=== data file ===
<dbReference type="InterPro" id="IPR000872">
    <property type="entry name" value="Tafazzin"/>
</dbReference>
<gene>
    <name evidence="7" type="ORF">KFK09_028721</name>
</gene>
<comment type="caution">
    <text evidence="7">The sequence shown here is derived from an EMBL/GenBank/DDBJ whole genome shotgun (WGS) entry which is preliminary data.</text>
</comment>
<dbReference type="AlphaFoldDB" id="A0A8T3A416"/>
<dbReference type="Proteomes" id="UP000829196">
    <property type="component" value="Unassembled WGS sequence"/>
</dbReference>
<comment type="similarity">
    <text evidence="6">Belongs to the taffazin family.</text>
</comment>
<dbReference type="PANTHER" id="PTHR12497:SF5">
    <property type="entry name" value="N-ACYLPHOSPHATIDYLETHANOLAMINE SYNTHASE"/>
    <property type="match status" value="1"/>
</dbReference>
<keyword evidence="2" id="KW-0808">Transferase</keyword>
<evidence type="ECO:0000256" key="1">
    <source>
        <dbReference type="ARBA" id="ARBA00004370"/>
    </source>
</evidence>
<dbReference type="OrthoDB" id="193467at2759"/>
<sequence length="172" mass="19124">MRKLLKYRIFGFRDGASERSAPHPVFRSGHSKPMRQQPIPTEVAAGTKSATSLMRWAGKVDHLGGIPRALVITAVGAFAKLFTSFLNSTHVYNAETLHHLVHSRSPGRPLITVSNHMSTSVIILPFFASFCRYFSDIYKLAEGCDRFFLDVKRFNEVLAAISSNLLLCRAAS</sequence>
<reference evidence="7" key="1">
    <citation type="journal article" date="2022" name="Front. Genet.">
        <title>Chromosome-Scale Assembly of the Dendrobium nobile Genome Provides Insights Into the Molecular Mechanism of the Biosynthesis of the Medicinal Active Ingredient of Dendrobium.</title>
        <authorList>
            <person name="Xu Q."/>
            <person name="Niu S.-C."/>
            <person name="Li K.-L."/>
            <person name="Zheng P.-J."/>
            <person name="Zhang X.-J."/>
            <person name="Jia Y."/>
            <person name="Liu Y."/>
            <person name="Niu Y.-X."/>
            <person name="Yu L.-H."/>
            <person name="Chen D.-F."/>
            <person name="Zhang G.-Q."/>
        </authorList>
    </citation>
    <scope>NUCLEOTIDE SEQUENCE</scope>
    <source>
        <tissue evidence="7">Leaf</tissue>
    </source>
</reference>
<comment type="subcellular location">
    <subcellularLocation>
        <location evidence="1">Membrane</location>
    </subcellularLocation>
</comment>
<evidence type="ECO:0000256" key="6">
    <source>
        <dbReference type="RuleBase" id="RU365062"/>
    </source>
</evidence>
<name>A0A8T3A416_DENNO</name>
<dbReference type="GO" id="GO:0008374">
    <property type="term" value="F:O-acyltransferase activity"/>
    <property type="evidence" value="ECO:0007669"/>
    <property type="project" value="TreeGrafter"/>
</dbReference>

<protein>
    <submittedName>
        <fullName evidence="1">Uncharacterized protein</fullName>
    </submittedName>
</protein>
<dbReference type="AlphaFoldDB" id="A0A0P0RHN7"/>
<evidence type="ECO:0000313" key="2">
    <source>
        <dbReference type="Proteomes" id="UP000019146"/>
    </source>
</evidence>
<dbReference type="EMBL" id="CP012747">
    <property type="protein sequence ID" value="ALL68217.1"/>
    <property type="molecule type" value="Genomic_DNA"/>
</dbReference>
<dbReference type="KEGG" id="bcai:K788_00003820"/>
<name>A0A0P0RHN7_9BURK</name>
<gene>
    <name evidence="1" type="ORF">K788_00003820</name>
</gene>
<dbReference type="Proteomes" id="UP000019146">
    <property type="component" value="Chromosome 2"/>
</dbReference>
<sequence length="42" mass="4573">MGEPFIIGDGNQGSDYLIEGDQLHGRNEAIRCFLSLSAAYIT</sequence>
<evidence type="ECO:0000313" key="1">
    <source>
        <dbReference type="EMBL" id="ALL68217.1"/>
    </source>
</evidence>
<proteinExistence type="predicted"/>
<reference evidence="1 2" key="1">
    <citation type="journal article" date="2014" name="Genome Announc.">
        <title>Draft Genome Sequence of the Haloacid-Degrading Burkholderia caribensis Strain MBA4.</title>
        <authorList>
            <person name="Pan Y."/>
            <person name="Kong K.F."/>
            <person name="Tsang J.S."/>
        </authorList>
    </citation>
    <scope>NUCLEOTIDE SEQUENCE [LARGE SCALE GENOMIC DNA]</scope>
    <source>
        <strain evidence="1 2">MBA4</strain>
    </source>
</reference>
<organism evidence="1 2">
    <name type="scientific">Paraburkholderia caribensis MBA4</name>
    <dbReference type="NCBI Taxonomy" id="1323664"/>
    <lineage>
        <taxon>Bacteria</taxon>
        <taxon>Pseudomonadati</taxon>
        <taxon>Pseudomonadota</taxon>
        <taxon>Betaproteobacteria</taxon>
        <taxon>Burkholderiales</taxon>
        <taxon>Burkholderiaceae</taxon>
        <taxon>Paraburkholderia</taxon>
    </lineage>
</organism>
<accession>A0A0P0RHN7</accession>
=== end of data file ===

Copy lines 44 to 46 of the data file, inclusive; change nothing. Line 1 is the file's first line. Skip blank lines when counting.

        </authorList>
    </citation>
    <scope>NUCLEOTIDE SEQUENCE</scope>